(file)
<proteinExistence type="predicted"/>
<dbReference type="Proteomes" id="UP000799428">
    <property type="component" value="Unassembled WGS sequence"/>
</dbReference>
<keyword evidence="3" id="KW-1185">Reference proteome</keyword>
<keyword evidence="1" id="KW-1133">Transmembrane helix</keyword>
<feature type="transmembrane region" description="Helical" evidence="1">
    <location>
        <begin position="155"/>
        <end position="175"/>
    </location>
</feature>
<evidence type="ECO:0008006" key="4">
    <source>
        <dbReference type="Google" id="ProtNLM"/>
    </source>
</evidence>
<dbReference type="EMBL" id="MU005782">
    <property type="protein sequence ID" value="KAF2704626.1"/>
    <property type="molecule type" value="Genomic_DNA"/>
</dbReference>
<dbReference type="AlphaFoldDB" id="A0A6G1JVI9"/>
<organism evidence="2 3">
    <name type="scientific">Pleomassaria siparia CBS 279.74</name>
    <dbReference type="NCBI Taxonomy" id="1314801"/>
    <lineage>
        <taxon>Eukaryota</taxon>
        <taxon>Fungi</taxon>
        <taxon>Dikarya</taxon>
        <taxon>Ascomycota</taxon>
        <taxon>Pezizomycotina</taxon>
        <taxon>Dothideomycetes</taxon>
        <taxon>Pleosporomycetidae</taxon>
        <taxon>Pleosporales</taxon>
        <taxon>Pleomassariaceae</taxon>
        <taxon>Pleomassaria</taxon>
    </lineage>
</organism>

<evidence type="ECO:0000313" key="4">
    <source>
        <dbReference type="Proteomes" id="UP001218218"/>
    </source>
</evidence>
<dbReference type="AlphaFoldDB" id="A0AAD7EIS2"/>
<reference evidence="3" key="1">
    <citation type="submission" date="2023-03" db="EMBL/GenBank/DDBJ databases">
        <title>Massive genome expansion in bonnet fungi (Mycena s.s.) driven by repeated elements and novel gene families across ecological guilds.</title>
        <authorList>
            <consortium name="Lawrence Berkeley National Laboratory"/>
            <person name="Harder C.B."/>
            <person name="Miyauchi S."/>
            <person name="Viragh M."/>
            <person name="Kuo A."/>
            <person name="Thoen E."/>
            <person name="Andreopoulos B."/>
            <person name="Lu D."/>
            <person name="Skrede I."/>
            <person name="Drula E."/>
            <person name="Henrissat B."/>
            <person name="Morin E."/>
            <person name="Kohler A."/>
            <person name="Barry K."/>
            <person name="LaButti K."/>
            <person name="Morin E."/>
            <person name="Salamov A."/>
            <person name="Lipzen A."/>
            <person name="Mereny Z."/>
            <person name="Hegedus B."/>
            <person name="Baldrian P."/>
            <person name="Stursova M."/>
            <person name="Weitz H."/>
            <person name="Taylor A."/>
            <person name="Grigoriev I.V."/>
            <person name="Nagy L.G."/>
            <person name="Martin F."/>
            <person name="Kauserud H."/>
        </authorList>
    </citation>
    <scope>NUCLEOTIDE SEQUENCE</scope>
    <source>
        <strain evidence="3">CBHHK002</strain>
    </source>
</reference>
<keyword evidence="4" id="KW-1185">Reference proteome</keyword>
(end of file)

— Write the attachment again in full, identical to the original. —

<proteinExistence type="predicted"/>
<dbReference type="Proteomes" id="UP000799428">
    <property type="component" value="Unassembled WGS sequence"/>
</dbReference>
<keyword evidence="3" id="KW-1185">Reference proteome</keyword>
<keyword evidence="1" id="KW-1133">Transmembrane helix</keyword>
<feature type="transmembrane region" description="Helical" evidence="1">
    <location>
        <begin position="155"/>
        <end position="175"/>
    </location>
</feature>
<evidence type="ECO:0008006" key="4">
    <source>
        <dbReference type="Google" id="ProtNLM"/>
    </source>
</evidence>
<dbReference type="EMBL" id="MU005782">
    <property type="protein sequence ID" value="KAF2704626.1"/>
    <property type="molecule type" value="Genomic_DNA"/>
</dbReference>
<dbReference type="AlphaFoldDB" id="A0A6G1JVI9"/>
<organism evidence="2 3">
    <name type="scientific">Pleomassaria siparia CBS 279.74</name>
    <dbReference type="NCBI Taxonomy" id="1314801"/>
    <lineage>
        <taxon>Eukaryota</taxon>
        <taxon>Fungi</taxon>
        <taxon>Dikarya</taxon>
        <taxon>Ascomycota</taxon>
        <taxon>Pezizomycotina</taxon>
        <taxon>Dothideomycetes</taxon>
        <taxon>Pleosporomycetidae</taxon>
        <taxon>Pleosporales</taxon>
        <taxon>Pleomassariaceae</taxon>
        <taxon>Pleomassaria</taxon>
    </lineage>
</organism>

<evidence type="ECO:0000313" key="4">
    <source>
        <dbReference type="Proteomes" id="UP001218218"/>
    </source>
</evidence>
<dbReference type="AlphaFoldDB" id="A0AAD7EIS2"/>
<reference evidence="3" key="1">
    <citation type="submission" date="2023-03" db="EMBL/GenBank/DDBJ databases">
        <title>Massive genome expansion in bonnet fungi (Mycena s.s.) driven by repeated elements and novel gene families across ecological guilds.</title>
        <authorList>
            <consortium name="Lawrence Berkeley National Laboratory"/>
            <person name="Harder C.B."/>
            <person name="Miyauchi S."/>
            <person name="Viragh M."/>
            <person name="Kuo A."/>
            <person name="Thoen E."/>
            <person name="Andreopoulos B."/>
            <person name="Lu D."/>
            <person name="Skrede I."/>
            <person name="Drula E."/>
            <person name="Henrissat B."/>
            <person name="Morin E."/>
            <person name="Kohler A."/>
            <person name="Barry K."/>
            <person name="LaButti K."/>
            <person name="Morin E."/>
            <person name="Salamov A."/>
            <person name="Lipzen A."/>
            <person name="Mereny Z."/>
            <person name="Hegedus B."/>
            <person name="Baldrian P."/>
            <person name="Stursova M."/>
            <person name="Weitz H."/>
            <person name="Taylor A."/>
            <person name="Grigoriev I.V."/>
            <person name="Nagy L.G."/>
            <person name="Martin F."/>
            <person name="Kauserud H."/>
        </authorList>
    </citation>
    <scope>NUCLEOTIDE SEQUENCE</scope>
    <source>
        <strain evidence="3">CBHHK002</strain>
    </source>
</reference>
<keyword evidence="4" id="KW-1185">Reference proteome</keyword>